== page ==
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Barnstorming days at an end for one B-52’s member
When the Athens-birthed B-52’s rang in the new year on stage at Harrah’s Cherokee Casino this week in North Carolina, one of the group’s founding members was noticeably absent. After 35 years, guitarist Keith Strickland has opted to get off the long and winding road with his bandmates for a quieter life at home in Key West pursuing his passion for photography. The band and Strickland posted his announcement to fans on the band’s website and on his Facebook page.
“Dear friends, I wanted to let you know that I will no longer be touring with the band,” says Strickland in the note. “This has not been an easy decision for me to make, but it is the path I know in my heart I must follow. I will continue to be in The B-52’s — I will just not tour. My barnstorming days have come to an end, but I wholeheartedly support Cindy, Fred and Kate’s decision to continue. . .I’m grateful for the music Ricky, Cindy, Fred, Kate and myself created together. I’m thankful for the many opportunities I’ve had to perform, and I’m filled with gratitude for your continued presence, love and support — together we made something wonderful happen. . .Follow your bliss, Keith.”
Many of the band's younger fans may be blissfully unaware, but veteran observers credit Strickland, the band's former drummer, for helping to save the act after the heartbreaking loss of the band's original guitarist Ricky Wilson from AIDS in 1985. Wilson was not only vocalist Cindy Wilson's big brother in the band but his songwriting and signature open-tuned guitar style lent the band it's quirky, instantly recognizable sound.
For four years, the band members somehow pushed past their grief while Strickland learned Wilson's distinctive percussive guitar parts, creating new riffs that honored his old friend's sound all while pushing the act forward creatively. Together, Strickland, Cindy Wilson, Kate Pierson and Fred Schneider found a way to stay together and carry on Ricky Wilson's musical legacy, as they created the biggest album of their career, 1989's "Cosmic Thing."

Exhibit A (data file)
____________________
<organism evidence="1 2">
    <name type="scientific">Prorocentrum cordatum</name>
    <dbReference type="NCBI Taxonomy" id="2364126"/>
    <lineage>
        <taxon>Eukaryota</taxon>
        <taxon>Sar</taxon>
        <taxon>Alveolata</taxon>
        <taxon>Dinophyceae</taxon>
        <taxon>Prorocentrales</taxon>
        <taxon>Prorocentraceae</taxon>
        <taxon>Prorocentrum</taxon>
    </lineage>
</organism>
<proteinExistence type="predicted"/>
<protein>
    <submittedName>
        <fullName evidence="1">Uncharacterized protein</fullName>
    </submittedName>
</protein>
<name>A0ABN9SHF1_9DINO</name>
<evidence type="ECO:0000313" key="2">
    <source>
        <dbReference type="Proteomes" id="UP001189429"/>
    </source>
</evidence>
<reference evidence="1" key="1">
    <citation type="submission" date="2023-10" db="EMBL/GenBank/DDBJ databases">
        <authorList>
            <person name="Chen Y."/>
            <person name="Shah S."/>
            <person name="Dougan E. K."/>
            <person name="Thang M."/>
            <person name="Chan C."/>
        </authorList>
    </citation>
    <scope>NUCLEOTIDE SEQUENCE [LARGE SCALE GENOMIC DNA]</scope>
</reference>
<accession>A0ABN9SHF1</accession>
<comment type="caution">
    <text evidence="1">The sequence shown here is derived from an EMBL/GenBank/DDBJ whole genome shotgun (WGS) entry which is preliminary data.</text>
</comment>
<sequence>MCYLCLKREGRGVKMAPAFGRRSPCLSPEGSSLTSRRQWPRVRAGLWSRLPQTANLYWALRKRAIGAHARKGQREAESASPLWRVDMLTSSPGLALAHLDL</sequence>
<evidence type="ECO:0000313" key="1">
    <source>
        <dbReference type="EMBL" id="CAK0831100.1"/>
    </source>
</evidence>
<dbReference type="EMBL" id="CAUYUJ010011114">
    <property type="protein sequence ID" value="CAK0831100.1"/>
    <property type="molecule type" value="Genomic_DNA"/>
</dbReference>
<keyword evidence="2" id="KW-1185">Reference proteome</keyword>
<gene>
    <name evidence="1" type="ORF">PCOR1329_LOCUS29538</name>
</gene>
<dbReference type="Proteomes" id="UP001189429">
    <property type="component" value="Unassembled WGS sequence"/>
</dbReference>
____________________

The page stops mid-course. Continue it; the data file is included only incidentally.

"It wasn't easy for anybody," Schneider recalls of that dark time. "Keith had to learn how to play guitar. Eventually, Cindy was ready to work again and Keith was ready to work again. We all were. But it wasn't until we wrote that first song together that we realized we could do it and 'Cosmic Thing' ended up coming out of it. Keith is a brilliant guitarist and multi-talented at drums, keyboards, bass. He's just such a talented guy."
"We had known about Keith's decision for a while but we just didn't want to think about it," Schneider explains. "Keith will probably still be available for special shows but he wanted to get off the road. Keith will always be able to work with us whenever he wants. He's a best friend."
Veteran studio and touring guitarist Greg Suran stepped into the line up for this week's New Year's Eve gig. "It's going to sound a little different," says Schneider. "I mean, you can't replace Keith or Ricky, especially with all the years Keith wrote and played his music and perfected it the way he did. But we hired Greg and he sounds really good. We rehearsed him in New York and he pulled it off. He knew the material inside and out. It still sounds like The B-52's."
Can Schneider understand why Strickland would want to get off the road after 35 years? "Oh, God, yes!" he says laughing. "Let's just say it ain't the luxury tour out there anymore!"